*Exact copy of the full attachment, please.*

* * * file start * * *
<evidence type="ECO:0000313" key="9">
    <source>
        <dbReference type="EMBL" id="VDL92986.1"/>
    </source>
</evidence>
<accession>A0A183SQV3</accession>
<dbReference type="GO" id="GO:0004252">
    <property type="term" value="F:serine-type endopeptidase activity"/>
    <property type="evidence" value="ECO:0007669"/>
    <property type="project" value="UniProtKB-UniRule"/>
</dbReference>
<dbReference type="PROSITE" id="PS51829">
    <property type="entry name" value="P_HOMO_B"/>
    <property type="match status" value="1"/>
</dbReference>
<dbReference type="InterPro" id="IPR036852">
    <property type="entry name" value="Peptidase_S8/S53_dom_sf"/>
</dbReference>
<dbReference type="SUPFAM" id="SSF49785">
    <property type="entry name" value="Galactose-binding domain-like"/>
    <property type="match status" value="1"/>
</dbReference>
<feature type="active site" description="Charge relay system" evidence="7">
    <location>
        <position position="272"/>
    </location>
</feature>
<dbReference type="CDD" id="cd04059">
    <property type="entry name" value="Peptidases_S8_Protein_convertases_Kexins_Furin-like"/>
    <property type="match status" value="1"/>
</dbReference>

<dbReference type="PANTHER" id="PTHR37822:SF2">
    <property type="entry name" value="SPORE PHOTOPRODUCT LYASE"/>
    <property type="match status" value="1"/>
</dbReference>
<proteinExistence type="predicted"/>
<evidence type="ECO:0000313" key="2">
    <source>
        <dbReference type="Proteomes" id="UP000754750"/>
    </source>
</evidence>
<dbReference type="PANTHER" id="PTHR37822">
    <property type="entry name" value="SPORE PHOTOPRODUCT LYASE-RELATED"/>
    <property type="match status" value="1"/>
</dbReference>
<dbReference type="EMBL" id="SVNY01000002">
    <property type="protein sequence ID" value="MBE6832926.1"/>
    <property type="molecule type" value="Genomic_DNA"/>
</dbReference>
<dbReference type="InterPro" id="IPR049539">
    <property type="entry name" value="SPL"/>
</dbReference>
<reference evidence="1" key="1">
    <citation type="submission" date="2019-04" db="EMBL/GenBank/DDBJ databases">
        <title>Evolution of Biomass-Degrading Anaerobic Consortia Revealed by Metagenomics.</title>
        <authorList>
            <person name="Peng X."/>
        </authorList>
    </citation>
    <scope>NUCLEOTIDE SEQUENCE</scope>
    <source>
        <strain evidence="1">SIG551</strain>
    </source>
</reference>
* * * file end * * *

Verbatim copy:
<evidence type="ECO:0000313" key="9">
    <source>
        <dbReference type="EMBL" id="VDL92986.1"/>
    </source>
</evidence>
<accession>A0A183SQV3</accession>
<dbReference type="GO" id="GO:0004252">
    <property type="term" value="F:serine-type endopeptidase activity"/>
    <property type="evidence" value="ECO:0007669"/>
    <property type="project" value="UniProtKB-UniRule"/>
</dbReference>
<dbReference type="PROSITE" id="PS51829">
    <property type="entry name" value="P_HOMO_B"/>
    <property type="match status" value="1"/>
</dbReference>
<dbReference type="InterPro" id="IPR036852">
    <property type="entry name" value="Peptidase_S8/S53_dom_sf"/>
</dbReference>
<dbReference type="SUPFAM" id="SSF49785">
    <property type="entry name" value="Galactose-binding domain-like"/>
    <property type="match status" value="1"/>
</dbReference>
<feature type="active site" description="Charge relay system" evidence="7">
    <location>
        <position position="272"/>
    </location>
</feature>
<dbReference type="CDD" id="cd04059">
    <property type="entry name" value="Peptidases_S8_Protein_convertases_Kexins_Furin-like"/>
    <property type="match status" value="1"/>
</dbReference>

<dbReference type="PANTHER" id="PTHR37822:SF2">
    <property type="entry name" value="SPORE PHOTOPRODUCT LYASE"/>
    <property type="match status" value="1"/>
</dbReference>
<proteinExistence type="predicted"/>
<evidence type="ECO:0000313" key="2">
    <source>
        <dbReference type="Proteomes" id="UP000754750"/>
    </source>
</evidence>
<dbReference type="PANTHER" id="PTHR37822">
    <property type="entry name" value="SPORE PHOTOPRODUCT LYASE-RELATED"/>
    <property type="match status" value="1"/>
</dbReference>
<dbReference type="EMBL" id="SVNY01000002">
    <property type="protein sequence ID" value="MBE6832926.1"/>
    <property type="molecule type" value="Genomic_DNA"/>
</dbReference>
<dbReference type="InterPro" id="IPR049539">
    <property type="entry name" value="SPL"/>
</dbReference>
<reference evidence="1" key="1">
    <citation type="submission" date="2019-04" db="EMBL/GenBank/DDBJ databases">
        <title>Evolution of Biomass-Degrading Anaerobic Consortia Revealed by Metagenomics.</title>
        <authorList>
            <person name="Peng X."/>
        </authorList>
    </citation>
    <scope>NUCLEOTIDE SEQUENCE</scope>
    <source>
        <strain evidence="1">SIG551</strain>
    </source>
</reference>